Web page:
Rotor Review

Current Issue:

rr129     Rotor Review Issue 129: Joint Environment Afloat and Ashore

Symposium Issue:

RR128 Cover Rotor Review Issue 128: Forward Firing and Lethal.

This is the second annual Double Symposium / Spring 2015 issue of Rotor Review. Get all the Symposium information from this issue including articles on FRS FireScout training and a Navy and Marine Corp " Present and Future" toward Forward Firing Weapon Systems.





Last Issue:

Rotor Review Issue 127: Naval Helicopter Search and Rescue: Anyplace, Anytime.

Always operating in a dynamic stateside and deployed environment, the naval helicopter community must continually adapt to better serve our nation by way of changing mission sets and threat levels.  As our community continues to adopt and develop our tactical doctrine to support the fleet, we must never lose sight of our need to execute the one mission that is shared among Coast Guard, Navy, and Marine Corps helicopters alike: Search and Rescue (SAR).  Igor Sikorsky said it best in his famous quote, "If you are in trouble anywhere in the world, an airplane can fly over and drop flowers, but a helicopter can land and save your life."  The only way to ensure those words ring true is to continue to make time to practice and refine our SAR capabilities.  No matter the mission, no matter the location, we must always be SAR-capable.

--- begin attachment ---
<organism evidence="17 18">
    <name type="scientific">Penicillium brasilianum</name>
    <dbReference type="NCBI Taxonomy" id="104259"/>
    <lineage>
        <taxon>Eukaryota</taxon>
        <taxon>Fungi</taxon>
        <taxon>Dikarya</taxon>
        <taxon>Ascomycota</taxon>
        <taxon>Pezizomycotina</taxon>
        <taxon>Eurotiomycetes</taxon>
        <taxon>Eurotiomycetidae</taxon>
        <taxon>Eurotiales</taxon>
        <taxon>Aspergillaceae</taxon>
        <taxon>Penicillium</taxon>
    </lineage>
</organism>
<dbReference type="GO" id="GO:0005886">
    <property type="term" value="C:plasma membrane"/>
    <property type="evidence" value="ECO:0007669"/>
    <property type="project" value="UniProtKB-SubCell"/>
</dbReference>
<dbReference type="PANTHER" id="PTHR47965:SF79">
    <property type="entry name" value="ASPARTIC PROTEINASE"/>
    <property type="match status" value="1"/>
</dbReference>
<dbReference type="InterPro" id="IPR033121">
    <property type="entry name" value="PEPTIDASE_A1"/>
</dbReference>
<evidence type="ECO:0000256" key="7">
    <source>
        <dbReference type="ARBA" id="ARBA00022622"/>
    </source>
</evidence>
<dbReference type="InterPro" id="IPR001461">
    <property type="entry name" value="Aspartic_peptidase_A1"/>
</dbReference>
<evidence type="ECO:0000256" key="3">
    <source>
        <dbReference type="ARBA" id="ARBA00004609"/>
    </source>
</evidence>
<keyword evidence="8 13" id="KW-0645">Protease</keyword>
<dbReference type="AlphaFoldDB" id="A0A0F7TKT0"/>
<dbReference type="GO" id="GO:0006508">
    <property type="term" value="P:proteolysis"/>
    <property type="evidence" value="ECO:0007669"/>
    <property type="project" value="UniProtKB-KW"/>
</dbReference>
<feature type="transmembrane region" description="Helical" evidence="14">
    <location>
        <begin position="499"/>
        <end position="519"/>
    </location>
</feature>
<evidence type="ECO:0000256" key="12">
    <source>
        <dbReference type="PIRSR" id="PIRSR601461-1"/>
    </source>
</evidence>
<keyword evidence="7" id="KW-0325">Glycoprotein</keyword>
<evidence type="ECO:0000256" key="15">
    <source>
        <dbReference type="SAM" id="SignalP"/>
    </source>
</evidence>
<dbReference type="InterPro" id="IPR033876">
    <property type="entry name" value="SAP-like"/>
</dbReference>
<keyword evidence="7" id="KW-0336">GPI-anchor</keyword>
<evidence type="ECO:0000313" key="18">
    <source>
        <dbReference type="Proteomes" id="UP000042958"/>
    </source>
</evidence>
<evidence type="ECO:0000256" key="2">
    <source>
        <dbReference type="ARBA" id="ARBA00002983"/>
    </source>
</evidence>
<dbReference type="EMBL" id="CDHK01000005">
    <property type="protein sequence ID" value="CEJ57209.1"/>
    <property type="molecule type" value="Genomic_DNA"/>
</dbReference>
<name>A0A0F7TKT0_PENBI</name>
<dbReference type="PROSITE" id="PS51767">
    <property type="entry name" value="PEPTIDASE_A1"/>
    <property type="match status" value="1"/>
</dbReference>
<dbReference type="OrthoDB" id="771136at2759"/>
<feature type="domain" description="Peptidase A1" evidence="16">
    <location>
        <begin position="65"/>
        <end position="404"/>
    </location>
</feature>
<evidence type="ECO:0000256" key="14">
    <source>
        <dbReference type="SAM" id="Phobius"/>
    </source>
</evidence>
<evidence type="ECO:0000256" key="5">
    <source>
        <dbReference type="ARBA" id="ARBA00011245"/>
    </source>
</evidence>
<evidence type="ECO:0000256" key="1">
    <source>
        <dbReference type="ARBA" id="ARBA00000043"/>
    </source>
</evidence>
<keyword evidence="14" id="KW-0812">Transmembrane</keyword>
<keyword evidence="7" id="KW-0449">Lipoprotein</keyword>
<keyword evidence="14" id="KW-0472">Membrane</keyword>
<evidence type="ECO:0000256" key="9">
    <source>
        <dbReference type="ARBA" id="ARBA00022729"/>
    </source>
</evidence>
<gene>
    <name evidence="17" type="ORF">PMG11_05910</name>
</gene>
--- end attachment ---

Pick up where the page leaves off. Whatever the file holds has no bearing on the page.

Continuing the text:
Focus Intro by LT Ryan Yonkman, USN


Fall 2014 Issue:

Rotor Review Issue 126: Crossing Interagency Boundaries: Leveraging Partnerships, Operational Prowess, and the Latest Technology to expand Community Horizons.

More often than not, unit level training requires units to develop war-time scenarios to simulate operations with outside entities such as ground personnel, airborne control units, or a unit’s own air wing or strike group assets.  Most aviators would probably agree that working with actual entities, vice notional assets, brings a new level of value to the event.  The training and operational value of interagency evolutions is certainly high for the individual, but the value extends well beyond the individual crewmembers.  
Units, as a whole, gain experience through lessons learned and by refining Tactics, Techniques and Procedures (TTPs).  Furthermore, a unit’s regard amongst the interagency community as a competent, professional, and capable group of warfighters is built upon the work it does with these outside services and agencies.  The hard work of these units, whose operational prowess and technological expertise is put to the test across the globe, also lays the foundation for the naval helicopter community’s improved interagency partnerships worldwide.
Although the aforementioned opportunities are not a new concept to our community, helicopter squadrons fleet-wide are making great strides in the last several months in building professional partnerships, showing off their elite operational capabilities, and employing advanced weapons systems.